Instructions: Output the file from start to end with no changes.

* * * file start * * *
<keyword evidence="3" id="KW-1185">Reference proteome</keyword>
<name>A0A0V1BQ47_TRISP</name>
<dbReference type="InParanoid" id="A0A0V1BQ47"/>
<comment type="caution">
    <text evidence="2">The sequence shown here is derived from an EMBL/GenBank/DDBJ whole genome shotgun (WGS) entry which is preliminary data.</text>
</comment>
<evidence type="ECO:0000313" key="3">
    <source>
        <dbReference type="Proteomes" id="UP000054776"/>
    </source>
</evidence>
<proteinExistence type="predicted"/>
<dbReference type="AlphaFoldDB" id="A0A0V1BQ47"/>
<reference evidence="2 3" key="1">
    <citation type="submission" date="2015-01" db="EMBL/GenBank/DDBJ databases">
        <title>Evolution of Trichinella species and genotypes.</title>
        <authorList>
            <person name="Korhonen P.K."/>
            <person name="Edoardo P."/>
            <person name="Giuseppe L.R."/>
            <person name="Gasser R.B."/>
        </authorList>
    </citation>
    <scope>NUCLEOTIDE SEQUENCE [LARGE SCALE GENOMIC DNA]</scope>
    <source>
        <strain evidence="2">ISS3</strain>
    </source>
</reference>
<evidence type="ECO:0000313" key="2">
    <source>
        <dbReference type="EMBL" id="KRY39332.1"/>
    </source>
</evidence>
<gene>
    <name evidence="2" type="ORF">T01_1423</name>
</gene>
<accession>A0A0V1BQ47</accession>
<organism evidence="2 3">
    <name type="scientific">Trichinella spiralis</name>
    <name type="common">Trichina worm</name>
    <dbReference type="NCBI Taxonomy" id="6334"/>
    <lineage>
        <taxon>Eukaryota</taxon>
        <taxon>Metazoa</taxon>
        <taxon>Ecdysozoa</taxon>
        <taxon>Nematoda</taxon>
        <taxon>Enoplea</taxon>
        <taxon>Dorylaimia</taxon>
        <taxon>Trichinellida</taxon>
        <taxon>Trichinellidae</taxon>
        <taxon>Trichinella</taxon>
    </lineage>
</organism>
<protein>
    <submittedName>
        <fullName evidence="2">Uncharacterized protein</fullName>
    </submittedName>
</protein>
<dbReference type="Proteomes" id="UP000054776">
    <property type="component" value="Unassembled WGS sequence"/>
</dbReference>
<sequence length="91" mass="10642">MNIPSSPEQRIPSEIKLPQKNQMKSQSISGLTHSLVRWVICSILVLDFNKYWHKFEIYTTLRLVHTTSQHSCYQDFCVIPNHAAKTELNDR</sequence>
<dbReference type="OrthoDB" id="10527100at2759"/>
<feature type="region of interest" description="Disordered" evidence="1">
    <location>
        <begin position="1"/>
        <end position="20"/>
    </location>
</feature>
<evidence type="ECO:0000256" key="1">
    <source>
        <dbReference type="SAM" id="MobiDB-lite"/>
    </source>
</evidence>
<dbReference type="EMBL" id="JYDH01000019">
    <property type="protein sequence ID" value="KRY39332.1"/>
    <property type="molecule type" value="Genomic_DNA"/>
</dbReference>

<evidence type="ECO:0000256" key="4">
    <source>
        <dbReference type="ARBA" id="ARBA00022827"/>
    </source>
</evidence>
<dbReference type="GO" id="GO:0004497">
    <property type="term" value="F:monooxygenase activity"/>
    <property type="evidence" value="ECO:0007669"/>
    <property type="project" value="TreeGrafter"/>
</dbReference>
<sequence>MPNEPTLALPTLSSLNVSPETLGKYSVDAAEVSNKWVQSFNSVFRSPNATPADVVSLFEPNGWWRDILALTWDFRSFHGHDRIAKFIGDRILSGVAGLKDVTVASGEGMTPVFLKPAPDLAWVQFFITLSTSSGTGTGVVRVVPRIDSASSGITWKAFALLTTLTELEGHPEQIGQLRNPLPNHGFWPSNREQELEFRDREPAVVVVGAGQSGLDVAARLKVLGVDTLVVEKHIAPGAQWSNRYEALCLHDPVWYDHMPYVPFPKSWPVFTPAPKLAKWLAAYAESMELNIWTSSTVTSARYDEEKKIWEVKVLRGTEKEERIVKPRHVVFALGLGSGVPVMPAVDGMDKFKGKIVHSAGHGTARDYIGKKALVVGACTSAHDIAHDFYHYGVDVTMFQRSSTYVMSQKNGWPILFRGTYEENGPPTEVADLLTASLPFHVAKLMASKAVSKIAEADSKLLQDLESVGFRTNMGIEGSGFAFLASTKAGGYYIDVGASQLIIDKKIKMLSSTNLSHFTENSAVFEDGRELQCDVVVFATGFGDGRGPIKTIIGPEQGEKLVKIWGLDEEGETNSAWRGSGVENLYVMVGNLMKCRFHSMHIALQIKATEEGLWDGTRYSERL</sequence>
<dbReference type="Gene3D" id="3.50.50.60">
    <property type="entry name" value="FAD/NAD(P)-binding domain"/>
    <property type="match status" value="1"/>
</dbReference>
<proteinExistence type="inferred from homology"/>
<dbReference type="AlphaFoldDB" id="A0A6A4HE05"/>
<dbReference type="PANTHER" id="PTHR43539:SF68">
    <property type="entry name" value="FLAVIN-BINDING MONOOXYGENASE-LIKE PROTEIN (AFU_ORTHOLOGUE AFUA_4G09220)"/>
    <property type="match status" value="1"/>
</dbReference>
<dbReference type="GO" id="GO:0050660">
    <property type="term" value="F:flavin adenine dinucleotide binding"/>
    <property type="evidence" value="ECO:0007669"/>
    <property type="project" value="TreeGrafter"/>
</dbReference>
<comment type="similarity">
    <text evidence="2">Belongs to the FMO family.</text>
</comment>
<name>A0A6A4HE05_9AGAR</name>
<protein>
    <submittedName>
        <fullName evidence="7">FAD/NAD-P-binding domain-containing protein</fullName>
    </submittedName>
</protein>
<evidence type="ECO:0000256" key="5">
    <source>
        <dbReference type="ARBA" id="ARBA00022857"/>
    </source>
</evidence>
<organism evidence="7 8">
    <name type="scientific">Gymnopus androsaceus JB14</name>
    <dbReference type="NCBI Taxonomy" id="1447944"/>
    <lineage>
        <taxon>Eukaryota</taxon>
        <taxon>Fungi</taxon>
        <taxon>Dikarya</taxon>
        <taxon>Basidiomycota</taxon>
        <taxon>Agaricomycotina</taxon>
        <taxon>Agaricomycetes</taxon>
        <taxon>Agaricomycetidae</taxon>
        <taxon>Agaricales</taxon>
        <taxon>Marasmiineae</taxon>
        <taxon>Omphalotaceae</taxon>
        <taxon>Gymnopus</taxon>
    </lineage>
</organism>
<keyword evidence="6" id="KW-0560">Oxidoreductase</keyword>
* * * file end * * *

<keyword evidence="3" id="KW-1185">Reference proteome</keyword>
<name>A0A0V1BQ47_TRISP</name>
<dbReference type="InParanoid" id="A0A0V1BQ47"/>
<comment type="caution">
    <text evidence="2">The sequence shown here is derived from an EMBL/GenBank/DDBJ whole genome shotgun (WGS) entry which is preliminary data.</text>
</comment>
<evidence type="ECO:0000313" key="3">
    <source>
        <dbReference type="Proteomes" id="UP000054776"/>
    </source>
</evidence>
<proteinExistence type="predicted"/>
<dbReference type="AlphaFoldDB" id="A0A0V1BQ47"/>
<reference evidence="2 3" key="1">
    <citation type="submission" date="2015-01" db="EMBL/GenBank/DDBJ databases">
        <title>Evolution of Trichinella species and genotypes.</title>
        <authorList>
            <person name="Korhonen P.K."/>
            <person name="Edoardo P."/>
            <person name="Giuseppe L.R."/>
            <person name="Gasser R.B."/>
        </authorList>
    </citation>
    <scope>NUCLEOTIDE SEQUENCE [LARGE SCALE GENOMIC DNA]</scope>
    <source>
        <strain evidence="2">ISS3</strain>
    </source>
</reference>
<evidence type="ECO:0000313" key="2">
    <source>
        <dbReference type="EMBL" id="KRY39332.1"/>
    </source>
</evidence>
<gene>
    <name evidence="2" type="ORF">T01_1423</name>
</gene>
<accession>A0A0V1BQ47</accession>
<organism evidence="2 3">
    <name type="scientific">Trichinella spiralis</name>
    <name type="common">Trichina worm</name>
    <dbReference type="NCBI Taxonomy" id="6334"/>
    <lineage>
        <taxon>Eukaryota</taxon>
        <taxon>Metazoa</taxon>
        <taxon>Ecdysozoa</taxon>
        <taxon>Nematoda</taxon>
        <taxon>Enoplea</taxon>
        <taxon>Dorylaimia</taxon>
        <taxon>Trichinellida</taxon>
        <taxon>Trichinellidae</taxon>
        <taxon>Trichinella</taxon>
    </lineage>
</organism>
<protein>
    <submittedName>
        <fullName evidence="2">Uncharacterized protein</fullName>
    </submittedName>
</protein>
<dbReference type="Proteomes" id="UP000054776">
    <property type="component" value="Unassembled WGS sequence"/>
</dbReference>
<sequence length="91" mass="10642">MNIPSSPEQRIPSEIKLPQKNQMKSQSISGLTHSLVRWVICSILVLDFNKYWHKFEIYTTLRLVHTTSQHSCYQDFCVIPNHAAKTELNDR</sequence>
<dbReference type="OrthoDB" id="10527100at2759"/>
<feature type="region of interest" description="Disordered" evidence="1">
    <location>
        <begin position="1"/>
        <end position="20"/>
    </location>
</feature>
<evidence type="ECO:0000256" key="1">
    <source>
        <dbReference type="SAM" id="MobiDB-lite"/>
    </source>
</evidence>
<dbReference type="EMBL" id="JYDH01000019">
    <property type="protein sequence ID" value="KRY39332.1"/>
    <property type="molecule type" value="Genomic_DNA"/>
</dbReference>

<evidence type="ECO:0000256" key="4">
    <source>
        <dbReference type="ARBA" id="ARBA00022827"/>
    </source>
</evidence>
<dbReference type="GO" id="GO:0004497">
    <property type="term" value="F:monooxygenase activity"/>
    <property type="evidence" value="ECO:0007669"/>
    <property type="project" value="TreeGrafter"/>
</dbReference>
<sequence>MPNEPTLALPTLSSLNVSPETLGKYSVDAAEVSNKWVQSFNSVFRSPNATPADVVSLFEPNGWWRDILALTWDFRSFHGHDRIAKFIGDRILSGVAGLKDVTVASGEGMTPVFLKPAPDLAWVQFFITLSTSSGTGTGVVRVVPRIDSASSGITWKAFALLTTLTELEGHPEQIGQLRNPLPNHGFWPSNREQELEFRDREPAVVVVGAGQSGLDVAARLKVLGVDTLVVEKHIAPGAQWSNRYEALCLHDPVWYDHMPYVPFPKSWPVFTPAPKLAKWLAAYAESMELNIWTSSTVTSARYDEEKKIWEVKVLRGTEKEERIVKPRHVVFALGLGSGVPVMPAVDGMDKFKGKIVHSAGHGTARDYIGKKALVVGACTSAHDIAHDFYHYGVDVTMFQRSSTYVMSQKNGWPILFRGTYEENGPPTEVADLLTASLPFHVAKLMASKAVSKIAEADSKLLQDLESVGFRTNMGIEGSGFAFLASTKAGGYYIDVGASQLIIDKKIKMLSSTNLSHFTENSAVFEDGRELQCDVVVFATGFGDGRGPIKTIIGPEQGEKLVKIWGLDEEGETNSAWRGSGVENLYVMVGNLMKCRFHSMHIALQIKATEEGLWDGTRYSERL</sequence>
<dbReference type="Gene3D" id="3.50.50.60">
    <property type="entry name" value="FAD/NAD(P)-binding domain"/>
    <property type="match status" value="1"/>
</dbReference>
<proteinExistence type="inferred from homology"/>
<dbReference type="AlphaFoldDB" id="A0A6A4HE05"/>
<dbReference type="PANTHER" id="PTHR43539:SF68">
    <property type="entry name" value="FLAVIN-BINDING MONOOXYGENASE-LIKE PROTEIN (AFU_ORTHOLOGUE AFUA_4G09220)"/>
    <property type="match status" value="1"/>
</dbReference>
<dbReference type="GO" id="GO:0050660">
    <property type="term" value="F:flavin adenine dinucleotide binding"/>
    <property type="evidence" value="ECO:0007669"/>
    <property type="project" value="TreeGrafter"/>
</dbReference>
<comment type="similarity">
    <text evidence="2">Belongs to the FMO family.</text>
</comment>
<name>A0A6A4HE05_9AGAR</name>
<protein>
    <submittedName>
        <fullName evidence="7">FAD/NAD-P-binding domain-containing protein</fullName>
    </submittedName>
</protein>
<evidence type="ECO:0000256" key="5">
    <source>
        <dbReference type="ARBA" id="ARBA00022857"/>
    </source>
</evidence>
<organism evidence="7 8">
    <name type="scientific">Gymnopus androsaceus JB14</name>
    <dbReference type="NCBI Taxonomy" id="1447944"/>
    <lineage>
        <taxon>Eukaryota</taxon>
        <taxon>Fungi</taxon>
        <taxon>Dikarya</taxon>
        <taxon>Basidiomycota</taxon>
        <taxon>Agaricomycotina</taxon>
        <taxon>Agaricomycetes</taxon>
        <taxon>Agaricomycetidae</taxon>
        <taxon>Agaricales</taxon>
        <taxon>Marasmiineae</taxon>
        <taxon>Omphalotaceae</taxon>
        <taxon>Gymnopus</taxon>
    </lineage>
</organism>
<keyword evidence="6" id="KW-0560">Oxidoreductase</keyword>